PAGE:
Fed cuts interest rates for third time, but hits pause on future action

The Federal Reserve cut interest rates by a quarter-percentage point for the third time this year to cushion the economy against the U.S.-China trade dispute and a global growth slowdown, but signaled that it was pressing pause on future easing.

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During its two-day meeting, the Federal Open Market Committee voted, in a move widely expected by analysts, to ease the benchmark federal funds rate by 25 basis points to a range between 1.5 percent and 1.75 percent. Eight of the 10 officials voted in favor of lowering rates, with Boston Fed President Eric Rosengren and Kansas City Fed President Esther George dissenting from the decision.

This was the third cut this year, part of a "mid-cycle adjustment" that began in July in order to preserve the 11-year economic expansion. Although the U.S. central bank did not fully close the door to further action, it hinted that it will wait and see before lowering the benchmark federal funds rate again.

The Fed replaced a key phrase that had appeared in its policy statement all summer saying it was committed to "act as appropriate" to sustain the economic expansion. In its place was slightly more hawkish language.

"The committee will continue to monitor the implications of upcoming information for the economic outlook as it assesses the appropriate path of the target range for the federal funds rate," the new statement said.

Fed Chairman Jerome Powell reiterated that stance during a news conference on Wednesday.

"We believe monetary policy is in a good place," he said.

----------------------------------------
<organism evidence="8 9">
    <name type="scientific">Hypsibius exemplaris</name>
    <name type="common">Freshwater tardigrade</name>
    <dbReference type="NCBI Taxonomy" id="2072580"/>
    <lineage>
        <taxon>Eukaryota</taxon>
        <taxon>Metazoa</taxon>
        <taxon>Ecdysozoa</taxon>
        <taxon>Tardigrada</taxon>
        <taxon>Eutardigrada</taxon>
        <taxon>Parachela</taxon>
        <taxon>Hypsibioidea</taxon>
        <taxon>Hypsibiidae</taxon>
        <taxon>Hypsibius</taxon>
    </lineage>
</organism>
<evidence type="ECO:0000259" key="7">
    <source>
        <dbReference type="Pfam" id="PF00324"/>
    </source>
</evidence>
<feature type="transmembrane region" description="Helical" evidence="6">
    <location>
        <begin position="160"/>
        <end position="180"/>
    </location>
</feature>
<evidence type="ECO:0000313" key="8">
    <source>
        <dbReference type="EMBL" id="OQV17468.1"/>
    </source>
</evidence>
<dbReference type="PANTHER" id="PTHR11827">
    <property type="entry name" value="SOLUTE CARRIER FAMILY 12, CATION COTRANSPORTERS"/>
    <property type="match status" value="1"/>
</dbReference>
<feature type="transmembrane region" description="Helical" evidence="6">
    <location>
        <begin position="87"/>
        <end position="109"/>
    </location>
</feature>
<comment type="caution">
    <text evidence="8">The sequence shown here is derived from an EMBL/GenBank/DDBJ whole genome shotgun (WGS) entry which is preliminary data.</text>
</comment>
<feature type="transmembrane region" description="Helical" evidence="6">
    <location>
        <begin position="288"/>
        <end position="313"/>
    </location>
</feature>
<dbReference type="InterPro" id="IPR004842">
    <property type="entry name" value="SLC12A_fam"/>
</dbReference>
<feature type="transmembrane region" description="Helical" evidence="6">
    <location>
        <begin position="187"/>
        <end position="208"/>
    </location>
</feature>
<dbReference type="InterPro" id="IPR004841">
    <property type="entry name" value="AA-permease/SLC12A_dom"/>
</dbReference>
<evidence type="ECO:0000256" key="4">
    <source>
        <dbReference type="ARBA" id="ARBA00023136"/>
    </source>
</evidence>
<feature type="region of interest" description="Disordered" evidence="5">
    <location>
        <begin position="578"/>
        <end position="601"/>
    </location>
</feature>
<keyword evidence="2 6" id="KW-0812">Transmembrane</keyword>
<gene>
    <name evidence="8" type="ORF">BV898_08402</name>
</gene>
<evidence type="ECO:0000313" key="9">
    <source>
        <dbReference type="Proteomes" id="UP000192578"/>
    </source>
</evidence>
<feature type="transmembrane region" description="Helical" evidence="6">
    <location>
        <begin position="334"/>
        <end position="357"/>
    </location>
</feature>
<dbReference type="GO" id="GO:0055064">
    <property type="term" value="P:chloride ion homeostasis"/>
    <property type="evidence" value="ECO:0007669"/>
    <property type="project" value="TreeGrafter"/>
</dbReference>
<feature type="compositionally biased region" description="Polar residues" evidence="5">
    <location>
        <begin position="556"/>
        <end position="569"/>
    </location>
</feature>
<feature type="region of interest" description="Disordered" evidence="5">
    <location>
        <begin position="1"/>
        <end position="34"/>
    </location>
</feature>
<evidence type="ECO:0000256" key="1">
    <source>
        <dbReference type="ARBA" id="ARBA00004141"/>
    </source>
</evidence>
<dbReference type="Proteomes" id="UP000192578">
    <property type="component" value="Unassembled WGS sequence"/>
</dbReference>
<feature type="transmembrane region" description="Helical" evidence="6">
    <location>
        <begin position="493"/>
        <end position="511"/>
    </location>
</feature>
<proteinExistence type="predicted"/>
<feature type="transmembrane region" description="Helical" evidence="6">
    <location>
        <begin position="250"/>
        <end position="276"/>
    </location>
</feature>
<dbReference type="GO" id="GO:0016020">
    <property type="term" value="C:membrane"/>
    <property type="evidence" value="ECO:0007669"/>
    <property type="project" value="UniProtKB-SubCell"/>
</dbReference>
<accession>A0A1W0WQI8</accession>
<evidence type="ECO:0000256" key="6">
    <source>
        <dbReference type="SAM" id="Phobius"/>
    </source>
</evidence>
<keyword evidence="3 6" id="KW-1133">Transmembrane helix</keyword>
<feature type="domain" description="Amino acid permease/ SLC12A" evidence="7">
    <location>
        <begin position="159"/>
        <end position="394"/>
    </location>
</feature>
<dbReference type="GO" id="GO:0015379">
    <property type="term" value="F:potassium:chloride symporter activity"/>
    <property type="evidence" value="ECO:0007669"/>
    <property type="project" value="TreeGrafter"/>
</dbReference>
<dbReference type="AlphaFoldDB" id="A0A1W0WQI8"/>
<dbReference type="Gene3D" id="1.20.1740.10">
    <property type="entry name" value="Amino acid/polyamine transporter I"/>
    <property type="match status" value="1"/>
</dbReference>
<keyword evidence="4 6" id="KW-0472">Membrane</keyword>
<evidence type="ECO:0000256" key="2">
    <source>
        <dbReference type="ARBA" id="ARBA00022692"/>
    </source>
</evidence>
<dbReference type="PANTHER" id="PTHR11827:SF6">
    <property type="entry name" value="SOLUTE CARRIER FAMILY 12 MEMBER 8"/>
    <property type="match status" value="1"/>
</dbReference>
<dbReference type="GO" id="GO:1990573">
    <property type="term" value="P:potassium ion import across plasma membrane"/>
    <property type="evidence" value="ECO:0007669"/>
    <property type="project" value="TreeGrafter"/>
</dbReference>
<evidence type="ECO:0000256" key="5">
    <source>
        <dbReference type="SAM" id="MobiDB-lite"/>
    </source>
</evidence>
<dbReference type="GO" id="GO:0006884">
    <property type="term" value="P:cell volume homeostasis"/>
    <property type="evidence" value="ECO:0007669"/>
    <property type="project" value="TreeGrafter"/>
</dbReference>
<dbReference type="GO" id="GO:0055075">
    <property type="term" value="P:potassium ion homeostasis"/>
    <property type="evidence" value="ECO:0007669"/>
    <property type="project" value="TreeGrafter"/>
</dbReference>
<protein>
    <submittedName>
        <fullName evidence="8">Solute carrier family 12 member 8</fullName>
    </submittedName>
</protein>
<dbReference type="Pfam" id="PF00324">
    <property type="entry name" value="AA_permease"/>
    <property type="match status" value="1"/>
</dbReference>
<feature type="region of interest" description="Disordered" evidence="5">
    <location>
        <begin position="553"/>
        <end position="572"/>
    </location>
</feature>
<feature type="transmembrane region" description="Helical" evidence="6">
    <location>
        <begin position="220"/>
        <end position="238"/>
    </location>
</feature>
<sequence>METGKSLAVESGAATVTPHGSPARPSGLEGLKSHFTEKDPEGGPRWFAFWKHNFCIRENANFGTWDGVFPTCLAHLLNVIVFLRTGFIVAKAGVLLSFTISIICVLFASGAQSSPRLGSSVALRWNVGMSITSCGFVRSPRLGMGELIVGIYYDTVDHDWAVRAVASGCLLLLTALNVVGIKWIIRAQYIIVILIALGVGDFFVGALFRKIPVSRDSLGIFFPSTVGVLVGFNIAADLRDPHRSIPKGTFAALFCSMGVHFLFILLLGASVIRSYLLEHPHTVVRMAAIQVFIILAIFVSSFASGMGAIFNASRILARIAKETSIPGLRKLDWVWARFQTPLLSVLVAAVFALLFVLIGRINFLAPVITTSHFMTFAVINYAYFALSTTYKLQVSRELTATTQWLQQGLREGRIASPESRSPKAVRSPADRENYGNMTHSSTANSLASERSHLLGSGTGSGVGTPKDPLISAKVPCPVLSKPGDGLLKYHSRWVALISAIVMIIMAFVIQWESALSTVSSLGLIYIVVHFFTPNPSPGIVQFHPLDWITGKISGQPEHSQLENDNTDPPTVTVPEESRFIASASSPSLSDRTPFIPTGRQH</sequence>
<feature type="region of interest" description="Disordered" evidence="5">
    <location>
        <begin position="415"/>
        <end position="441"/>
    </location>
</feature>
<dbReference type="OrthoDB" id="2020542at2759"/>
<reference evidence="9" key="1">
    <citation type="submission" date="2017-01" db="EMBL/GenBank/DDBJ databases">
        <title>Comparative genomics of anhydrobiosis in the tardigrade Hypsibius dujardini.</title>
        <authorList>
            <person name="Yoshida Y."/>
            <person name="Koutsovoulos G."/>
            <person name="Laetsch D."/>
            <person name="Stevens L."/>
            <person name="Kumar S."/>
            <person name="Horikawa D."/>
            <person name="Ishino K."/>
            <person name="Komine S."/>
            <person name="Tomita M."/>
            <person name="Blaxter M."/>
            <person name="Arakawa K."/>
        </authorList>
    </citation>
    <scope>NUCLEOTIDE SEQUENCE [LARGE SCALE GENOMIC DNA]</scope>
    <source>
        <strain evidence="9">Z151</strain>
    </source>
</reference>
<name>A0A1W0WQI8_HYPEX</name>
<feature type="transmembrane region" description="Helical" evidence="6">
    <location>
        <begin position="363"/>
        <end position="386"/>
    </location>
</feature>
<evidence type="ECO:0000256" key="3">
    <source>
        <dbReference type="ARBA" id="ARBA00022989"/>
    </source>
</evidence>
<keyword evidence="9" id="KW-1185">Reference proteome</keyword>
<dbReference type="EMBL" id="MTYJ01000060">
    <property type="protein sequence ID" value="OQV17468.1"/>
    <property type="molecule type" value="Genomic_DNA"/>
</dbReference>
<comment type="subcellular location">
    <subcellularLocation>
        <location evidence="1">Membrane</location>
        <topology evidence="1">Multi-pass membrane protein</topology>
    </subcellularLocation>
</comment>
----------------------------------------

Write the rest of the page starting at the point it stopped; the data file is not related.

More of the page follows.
So long as the economic outlook, including the strong labor market and solid consumer spending, remain unchanged, policymakers believe the current stance of policy will remain appropriate, Powell said. He pointed to mitigated risks, like the U.S. and China inching closer toward signing phase one of a trade deal and the reduced risk of a hard Brexit.

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"That has the potential for being an improvement in the risk picture," he said. Before reversing course and returning to interest hikes, Powell said he'd need to see a "really significant" rise in inflation above 2 percent. Stocks rallied to a record high after those comments.

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However, Powell stressed that if developments emerged that cause a material reassessment of the bank's outlook, "we would respond accordingly."

"Policy is not on a preset course," he said.

The Fed said the U.S. economy is growing at a "moderate" pace boosted by a strong labor market, but business investments are weak and "uncertainties" about the outlook remain. It expects growth to cool slightly this year and next to around 2 percent. The decision comes the same day the government reported third-quarter GDP growth of 1.9 percent; though slower than previous quarters, it topped the annualized 1.6 percent that economists surveyed by Refinitiv were expected.

For consumers, lower interest rates — which affect borrowing costs, including auto loan rates and 30-year-fixed mortgage rates — can mean thousands of dollars in savings.

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